The hope was that people would learn these skills and then they could go on to share them with other people and eventually you get a much broader network of people who are able to share those resources, and the more we develop our skills hopefully the more strength we have in terms of moving on different issues.

AL: One of the ideas was that there be space and resources offered to people that otherwise wouldn’t have them. So the ideal scenario would be a few streets down if there was a slumlord in an apartment and something really bad happens and the tenants want to start organizing, if they can’t meet at their apartments for whatever reasons, they can meet here and use the resources, from making artwork to using computers to print out things, to document, whatever it may be — they know that they can meet here. Tuesdays, Thursdays, Saturdays and Sundays they can come by and use the space to organize.

BE: How much of that sort of thing has happened and how successful do you think you’ve been in involving the immediate neighborhood?

KG: In our own assessment, we think we haven’t done a very good job. I think a big reason has been a desire to try and keep the space up and running, so we’ve put some of our efforts towards just trying to do fundraising, and it’s partly because there have been other actions where we’ve been involved, but more and more it is becoming a larger priority for us. We’re trying to figure out how to do it in more effective ways, not to try to impose what we want, but to try to introduce ourselves and say, “We want to be good neighbors and we want you to know that this is a resource and you can come and you can utilize it or you can change what you think the resource should be.”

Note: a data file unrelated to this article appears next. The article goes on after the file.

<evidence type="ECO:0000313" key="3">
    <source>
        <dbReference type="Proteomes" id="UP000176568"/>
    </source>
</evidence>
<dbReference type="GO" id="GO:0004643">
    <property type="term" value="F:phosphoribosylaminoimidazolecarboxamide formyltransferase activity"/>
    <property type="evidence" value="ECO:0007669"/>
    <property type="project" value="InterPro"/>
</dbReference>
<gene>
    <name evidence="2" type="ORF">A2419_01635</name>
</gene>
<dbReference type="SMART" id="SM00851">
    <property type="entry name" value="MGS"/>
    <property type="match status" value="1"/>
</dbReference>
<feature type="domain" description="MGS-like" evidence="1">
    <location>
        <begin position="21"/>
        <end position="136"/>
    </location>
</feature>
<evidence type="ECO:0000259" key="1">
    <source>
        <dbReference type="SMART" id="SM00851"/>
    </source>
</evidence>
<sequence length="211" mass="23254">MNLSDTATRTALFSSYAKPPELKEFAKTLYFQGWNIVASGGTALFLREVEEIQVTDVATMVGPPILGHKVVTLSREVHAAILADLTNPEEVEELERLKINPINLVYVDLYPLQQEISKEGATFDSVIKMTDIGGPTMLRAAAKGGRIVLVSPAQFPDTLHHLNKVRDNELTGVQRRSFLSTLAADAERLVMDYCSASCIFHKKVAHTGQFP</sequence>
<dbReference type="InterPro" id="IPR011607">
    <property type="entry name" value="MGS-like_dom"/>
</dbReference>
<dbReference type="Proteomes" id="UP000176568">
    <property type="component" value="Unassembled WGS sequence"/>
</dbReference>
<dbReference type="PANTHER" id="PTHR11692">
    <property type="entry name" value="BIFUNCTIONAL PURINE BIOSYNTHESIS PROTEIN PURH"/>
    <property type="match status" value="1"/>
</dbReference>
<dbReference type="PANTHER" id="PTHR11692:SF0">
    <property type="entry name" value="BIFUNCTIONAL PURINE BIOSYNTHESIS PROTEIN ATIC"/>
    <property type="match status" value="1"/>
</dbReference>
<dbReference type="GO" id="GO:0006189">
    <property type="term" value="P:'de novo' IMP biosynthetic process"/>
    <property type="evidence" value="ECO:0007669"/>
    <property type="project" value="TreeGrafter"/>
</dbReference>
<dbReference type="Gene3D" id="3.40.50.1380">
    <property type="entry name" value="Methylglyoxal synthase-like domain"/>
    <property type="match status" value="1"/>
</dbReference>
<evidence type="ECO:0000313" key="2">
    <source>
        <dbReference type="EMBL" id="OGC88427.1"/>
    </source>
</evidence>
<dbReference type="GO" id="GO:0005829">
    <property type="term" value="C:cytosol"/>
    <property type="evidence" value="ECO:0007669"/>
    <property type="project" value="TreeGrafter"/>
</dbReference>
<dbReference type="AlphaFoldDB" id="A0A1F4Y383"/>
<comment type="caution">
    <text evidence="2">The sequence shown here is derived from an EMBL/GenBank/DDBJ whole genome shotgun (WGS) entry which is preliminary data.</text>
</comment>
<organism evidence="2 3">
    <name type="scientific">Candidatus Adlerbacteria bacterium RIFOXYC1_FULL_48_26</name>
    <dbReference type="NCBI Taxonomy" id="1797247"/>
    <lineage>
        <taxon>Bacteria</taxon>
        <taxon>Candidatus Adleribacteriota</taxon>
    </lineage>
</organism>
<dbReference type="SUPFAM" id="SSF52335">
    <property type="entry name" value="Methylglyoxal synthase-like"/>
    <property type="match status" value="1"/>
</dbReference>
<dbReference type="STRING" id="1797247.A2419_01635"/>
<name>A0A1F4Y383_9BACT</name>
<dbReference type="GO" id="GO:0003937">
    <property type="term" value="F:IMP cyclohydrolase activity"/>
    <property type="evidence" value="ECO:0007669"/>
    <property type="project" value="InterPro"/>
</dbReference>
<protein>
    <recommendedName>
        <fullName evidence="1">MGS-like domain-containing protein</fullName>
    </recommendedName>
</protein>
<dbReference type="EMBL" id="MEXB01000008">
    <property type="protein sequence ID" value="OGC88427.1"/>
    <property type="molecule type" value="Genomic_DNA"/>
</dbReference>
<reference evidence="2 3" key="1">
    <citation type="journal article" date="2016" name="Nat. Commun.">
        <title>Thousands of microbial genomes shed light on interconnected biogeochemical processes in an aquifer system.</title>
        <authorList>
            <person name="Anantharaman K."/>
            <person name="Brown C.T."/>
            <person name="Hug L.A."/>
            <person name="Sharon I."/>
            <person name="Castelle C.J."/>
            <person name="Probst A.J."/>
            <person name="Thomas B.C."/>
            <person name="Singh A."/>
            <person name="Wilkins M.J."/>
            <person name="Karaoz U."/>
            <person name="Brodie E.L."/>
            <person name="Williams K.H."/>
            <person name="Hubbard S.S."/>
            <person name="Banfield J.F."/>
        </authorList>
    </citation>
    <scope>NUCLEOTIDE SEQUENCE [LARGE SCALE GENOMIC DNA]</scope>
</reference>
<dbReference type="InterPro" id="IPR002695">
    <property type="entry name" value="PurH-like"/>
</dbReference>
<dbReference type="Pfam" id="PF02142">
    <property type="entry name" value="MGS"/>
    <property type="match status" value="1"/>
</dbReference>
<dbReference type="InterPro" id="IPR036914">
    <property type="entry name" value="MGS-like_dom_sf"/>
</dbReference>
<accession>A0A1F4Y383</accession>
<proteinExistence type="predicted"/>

Because the group is a collective, it’s completely run on consensus. We’ve had some interesting times where people have come in and said, “Where’s your director?” We don’t have one. Or we’ve applied for a foundation grant and they’ve wanted to know who’s on our board and we don’t have one. People have said, “You’re not going to be able to get money that way,” but we’ve decided that’s not what’s important to us.

AL: This space is everyone’s space that lives around here or just happens to wander through. It’s always open. It’s everybody’s space, and it translates in the name of the gallery.